The demand for medical and health service managers, including nursing home administrators, continues to grow at an accelerated rate. According to the U.S. Bureau of Labor & Statistics (BLS), jobs in this category are expected to increase by 17 percent through 2024, which is significantly faster than average.
Nursing home administrators handle a great deal throughout their days, from minor problems with patients to the implications of large-scale improvements to their facilities. If you’re thinking about getting a gerontology degree to enhance your career trajectory in this area, you can hit the ground running and make a positive impact in your future organization by learning about these three ways nursing homes are changing in 2017.
IT Adoption in All Departments
From housekeeping and nursing to patient intake and food services, all departments within nursing homes are starting to use technology to better perform their job duties. According to Greg Slabodkin of Health Data Management, information technology has significantly improved treatment quality in nursing homes, even though IT adoption rates have not yet reached 100 percent.
Slabodkin says software and hardware solutions can help bring different departments together and ensure that each patient receives the care he or she needs. Electronic health records, or EHRs, for instance, allow physicians, nurses, and other patient-care professionals to share information, review patient records, and even keep in touch with family.
Slabodkin notes that, while information technology can vastly improve nursing home administration, it’s useful throughout the organization. The main challenges that nursing homes face in this area revolve around the cost of adoption. The government has begun offering incentives to nursing homes and other long-term care facilities to encourage IT adoption. Fortunately, improving IT infrastructure doesn’t have to be complex or expensive. Nursing home administrators can make the process easier by testing different software tools and proving the benefits of technology before expanding technology through the rest of the center.
While technology can improve patient care and administration productivity, leadership might prove even more critical to nursing home administration. Bernie Dana and Dr. Douglas Olson prepared a paper on effective leadership in long-term care facilities for the American College of Health Care Administrators (ACHCA). According to Dana and Olson, nursing homes require “transformational leadership,” which they define as leaders who continually look for new solutions, know how to delegate tasks effectively, and solicit feedback from others.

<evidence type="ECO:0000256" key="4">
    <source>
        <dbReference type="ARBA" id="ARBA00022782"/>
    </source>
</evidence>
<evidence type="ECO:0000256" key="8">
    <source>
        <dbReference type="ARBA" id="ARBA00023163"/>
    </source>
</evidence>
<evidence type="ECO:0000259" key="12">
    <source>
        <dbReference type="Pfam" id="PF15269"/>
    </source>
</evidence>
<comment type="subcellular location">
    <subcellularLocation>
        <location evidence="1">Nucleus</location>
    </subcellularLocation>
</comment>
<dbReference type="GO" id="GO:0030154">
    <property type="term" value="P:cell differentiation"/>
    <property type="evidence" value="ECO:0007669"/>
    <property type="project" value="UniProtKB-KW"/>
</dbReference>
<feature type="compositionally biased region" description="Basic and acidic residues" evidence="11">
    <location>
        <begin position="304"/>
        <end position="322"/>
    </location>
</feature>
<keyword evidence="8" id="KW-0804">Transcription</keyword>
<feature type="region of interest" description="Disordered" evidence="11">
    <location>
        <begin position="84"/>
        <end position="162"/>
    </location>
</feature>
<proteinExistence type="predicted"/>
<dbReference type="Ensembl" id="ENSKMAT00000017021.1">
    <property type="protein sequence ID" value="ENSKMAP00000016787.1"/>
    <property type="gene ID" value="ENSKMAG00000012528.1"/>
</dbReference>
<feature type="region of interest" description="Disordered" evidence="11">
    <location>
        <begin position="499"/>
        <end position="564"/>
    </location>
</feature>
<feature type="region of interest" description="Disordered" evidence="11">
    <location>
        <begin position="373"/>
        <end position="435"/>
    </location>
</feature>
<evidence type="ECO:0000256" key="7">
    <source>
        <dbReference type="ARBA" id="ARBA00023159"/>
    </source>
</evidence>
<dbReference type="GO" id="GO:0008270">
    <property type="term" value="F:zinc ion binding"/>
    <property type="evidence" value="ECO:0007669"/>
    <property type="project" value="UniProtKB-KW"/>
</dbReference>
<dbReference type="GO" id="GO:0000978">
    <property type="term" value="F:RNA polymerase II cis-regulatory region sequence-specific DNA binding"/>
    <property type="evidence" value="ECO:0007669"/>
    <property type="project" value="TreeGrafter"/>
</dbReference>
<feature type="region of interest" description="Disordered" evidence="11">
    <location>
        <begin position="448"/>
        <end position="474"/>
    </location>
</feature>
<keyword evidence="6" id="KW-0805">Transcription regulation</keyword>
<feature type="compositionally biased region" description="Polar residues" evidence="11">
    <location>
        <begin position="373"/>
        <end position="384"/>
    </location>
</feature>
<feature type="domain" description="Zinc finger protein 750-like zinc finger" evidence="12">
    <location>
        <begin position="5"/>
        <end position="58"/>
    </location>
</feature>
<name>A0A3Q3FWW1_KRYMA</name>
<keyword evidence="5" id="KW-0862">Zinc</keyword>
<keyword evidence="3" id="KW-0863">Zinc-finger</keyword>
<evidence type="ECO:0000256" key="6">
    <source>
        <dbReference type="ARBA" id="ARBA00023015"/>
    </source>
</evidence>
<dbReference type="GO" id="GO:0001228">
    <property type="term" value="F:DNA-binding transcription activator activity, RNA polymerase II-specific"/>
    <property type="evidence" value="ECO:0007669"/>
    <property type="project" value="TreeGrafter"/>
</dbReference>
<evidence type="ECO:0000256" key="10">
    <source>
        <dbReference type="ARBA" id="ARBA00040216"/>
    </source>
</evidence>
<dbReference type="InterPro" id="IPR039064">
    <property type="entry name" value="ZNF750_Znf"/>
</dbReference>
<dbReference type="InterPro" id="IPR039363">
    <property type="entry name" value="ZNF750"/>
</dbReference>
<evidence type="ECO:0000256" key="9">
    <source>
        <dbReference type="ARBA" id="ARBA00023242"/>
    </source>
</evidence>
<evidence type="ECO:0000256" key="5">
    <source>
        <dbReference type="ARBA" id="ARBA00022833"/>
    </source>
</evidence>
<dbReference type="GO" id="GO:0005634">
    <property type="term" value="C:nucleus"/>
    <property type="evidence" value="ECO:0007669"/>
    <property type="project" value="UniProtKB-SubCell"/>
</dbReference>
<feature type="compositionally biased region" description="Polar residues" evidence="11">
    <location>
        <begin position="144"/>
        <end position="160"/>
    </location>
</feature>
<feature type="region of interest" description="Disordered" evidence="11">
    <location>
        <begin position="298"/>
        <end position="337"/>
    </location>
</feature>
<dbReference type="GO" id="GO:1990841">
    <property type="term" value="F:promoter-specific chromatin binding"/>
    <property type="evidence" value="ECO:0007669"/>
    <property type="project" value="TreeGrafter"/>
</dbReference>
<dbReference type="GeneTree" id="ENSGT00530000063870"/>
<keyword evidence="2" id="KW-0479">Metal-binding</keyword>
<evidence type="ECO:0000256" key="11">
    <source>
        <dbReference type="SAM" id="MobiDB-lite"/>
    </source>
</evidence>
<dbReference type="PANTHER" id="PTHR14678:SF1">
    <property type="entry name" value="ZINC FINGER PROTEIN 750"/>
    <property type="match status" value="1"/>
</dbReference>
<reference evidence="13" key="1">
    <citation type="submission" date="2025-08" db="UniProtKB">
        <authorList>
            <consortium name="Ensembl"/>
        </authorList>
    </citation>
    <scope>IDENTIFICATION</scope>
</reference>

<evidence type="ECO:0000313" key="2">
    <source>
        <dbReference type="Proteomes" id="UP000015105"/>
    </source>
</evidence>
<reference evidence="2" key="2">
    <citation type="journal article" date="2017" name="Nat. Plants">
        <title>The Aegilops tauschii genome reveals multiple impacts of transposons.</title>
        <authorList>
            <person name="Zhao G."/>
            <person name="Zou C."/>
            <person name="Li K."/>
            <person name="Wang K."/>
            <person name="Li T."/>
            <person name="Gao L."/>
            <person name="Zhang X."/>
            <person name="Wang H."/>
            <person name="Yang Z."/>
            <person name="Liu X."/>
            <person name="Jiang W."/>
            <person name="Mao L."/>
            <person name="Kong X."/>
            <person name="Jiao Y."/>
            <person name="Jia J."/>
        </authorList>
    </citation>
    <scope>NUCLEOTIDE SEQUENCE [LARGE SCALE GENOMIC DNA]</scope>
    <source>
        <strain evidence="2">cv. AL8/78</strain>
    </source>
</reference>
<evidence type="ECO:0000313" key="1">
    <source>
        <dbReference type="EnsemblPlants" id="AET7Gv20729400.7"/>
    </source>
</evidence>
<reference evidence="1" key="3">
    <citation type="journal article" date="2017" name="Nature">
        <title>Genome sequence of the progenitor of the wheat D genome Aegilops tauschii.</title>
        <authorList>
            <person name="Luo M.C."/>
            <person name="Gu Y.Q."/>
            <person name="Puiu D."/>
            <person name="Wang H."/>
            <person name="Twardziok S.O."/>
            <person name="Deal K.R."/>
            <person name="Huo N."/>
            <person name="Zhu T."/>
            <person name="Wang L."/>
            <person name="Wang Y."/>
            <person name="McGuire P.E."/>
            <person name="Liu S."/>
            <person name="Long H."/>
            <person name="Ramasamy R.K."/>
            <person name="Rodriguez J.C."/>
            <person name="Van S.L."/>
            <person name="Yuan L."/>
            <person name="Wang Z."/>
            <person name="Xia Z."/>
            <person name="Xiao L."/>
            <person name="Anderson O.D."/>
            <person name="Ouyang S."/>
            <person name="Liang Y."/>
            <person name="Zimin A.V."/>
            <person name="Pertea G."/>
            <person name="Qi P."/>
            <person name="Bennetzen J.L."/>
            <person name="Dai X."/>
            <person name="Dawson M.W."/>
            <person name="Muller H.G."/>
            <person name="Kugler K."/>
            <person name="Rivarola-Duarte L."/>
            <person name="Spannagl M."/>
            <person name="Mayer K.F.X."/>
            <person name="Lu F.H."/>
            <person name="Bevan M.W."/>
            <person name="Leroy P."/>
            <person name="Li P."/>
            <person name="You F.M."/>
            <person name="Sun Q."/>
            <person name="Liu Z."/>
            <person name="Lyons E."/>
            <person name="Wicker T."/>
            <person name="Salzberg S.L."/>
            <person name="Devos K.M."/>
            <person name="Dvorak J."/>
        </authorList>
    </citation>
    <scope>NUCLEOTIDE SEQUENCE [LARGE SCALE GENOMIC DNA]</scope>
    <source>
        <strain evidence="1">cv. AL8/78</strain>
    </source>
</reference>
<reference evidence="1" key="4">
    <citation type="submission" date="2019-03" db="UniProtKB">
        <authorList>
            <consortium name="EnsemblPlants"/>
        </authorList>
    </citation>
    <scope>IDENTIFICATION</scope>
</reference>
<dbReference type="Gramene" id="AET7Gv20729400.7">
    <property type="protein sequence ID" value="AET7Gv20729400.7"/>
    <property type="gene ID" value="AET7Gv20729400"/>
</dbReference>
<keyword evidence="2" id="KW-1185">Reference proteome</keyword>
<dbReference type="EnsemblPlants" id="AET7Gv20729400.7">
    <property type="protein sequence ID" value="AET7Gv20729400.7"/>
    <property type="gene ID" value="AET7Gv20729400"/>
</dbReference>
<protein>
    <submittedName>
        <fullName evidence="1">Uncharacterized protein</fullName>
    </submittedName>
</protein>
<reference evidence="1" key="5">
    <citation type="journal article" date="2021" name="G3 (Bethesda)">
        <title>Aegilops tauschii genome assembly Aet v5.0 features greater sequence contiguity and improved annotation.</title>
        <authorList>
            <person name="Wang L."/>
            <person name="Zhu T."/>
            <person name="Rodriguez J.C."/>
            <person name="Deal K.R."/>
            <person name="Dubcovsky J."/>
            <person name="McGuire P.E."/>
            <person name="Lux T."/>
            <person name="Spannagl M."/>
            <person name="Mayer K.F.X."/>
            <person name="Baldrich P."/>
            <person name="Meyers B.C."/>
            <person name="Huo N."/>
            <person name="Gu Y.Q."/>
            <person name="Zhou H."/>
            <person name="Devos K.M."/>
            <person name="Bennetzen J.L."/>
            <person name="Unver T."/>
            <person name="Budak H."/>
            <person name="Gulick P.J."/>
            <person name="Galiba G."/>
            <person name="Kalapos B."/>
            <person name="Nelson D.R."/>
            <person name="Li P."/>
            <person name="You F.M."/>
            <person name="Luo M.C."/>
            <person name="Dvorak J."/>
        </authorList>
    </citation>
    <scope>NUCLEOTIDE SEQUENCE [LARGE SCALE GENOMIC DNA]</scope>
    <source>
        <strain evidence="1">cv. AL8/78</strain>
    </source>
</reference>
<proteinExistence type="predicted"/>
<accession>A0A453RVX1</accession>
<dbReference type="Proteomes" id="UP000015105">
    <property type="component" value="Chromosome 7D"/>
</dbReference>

Olson and Dana also emphasize the importance of trust and rapport. Nursing home administrators will be more effective if their team members trust them to do the right thing and to take care of them. A few ways they can accomplish this includes:
- Soliciting feedback from team members and taking action on their suggestions.
- Sharing updates, news, and reports, thus creating a transparent work environment.
- Communicating expectations and changes clearly to prevent confusion.
According to the ACHCA paper, organizational change only proves effective when there’s “buy-in” from all members. By leading the way, nursing home administrators can create change on their teams through effective leadership and then grow it throughout the organization.
Talent Retention Strategies
Transformational leadership could help improve retention, and make caring for older adults more consistent and rewarding. According to General Medicine P.C. CEO Tom Prose, turnover rates for Certified Nursing Assistants, or CNAs, can “exceed 100 [percent].” CNAs provide the most patient care in most long-term care facilities, and high turnover not only drains organizational resources but also disrupts patient care. Now is the time to start planning for the future and focus on retention in senior living.
There are a few ways that companies can reduce turnover and create a more positive work environment for nursing home administrators. A few of these steps include:
- Providing on-the-job training and increasing employee skillsets to encourage career growth.
- Increasing wages to match the industry standard other nurses receive.
- Reducing heavy workloads so that caregivers can spend more time helping patients and creating a welcoming life within the nursing home.
According to The Administration for Community Living (ACL), the number of people in the United States who are 65 years or older will increase from 46.2 million in 2014 to 98 million in 2060. As the population of older adults increases, demand for nursing homes increases. As noted by the BLS, nursing home administrators will continue to remain in high demand as more facilities open.
Professionals who specialize in gerontology can strive to create better work environments, whether they’re helping nursing home staff schedule shifts or looking for team training opportunities. By providing consistent care for older adults, they can improve quality of life as well as reduce turnover.
If you’d like to work in nursing home administration and improve the lives of aging Americans celebrating their golden years, consider building on your existing professional experience with a Master of Arts in Gerontology. This degree program can help advance your leadership and give you the tools necessary to help improve the quality of care for older adults.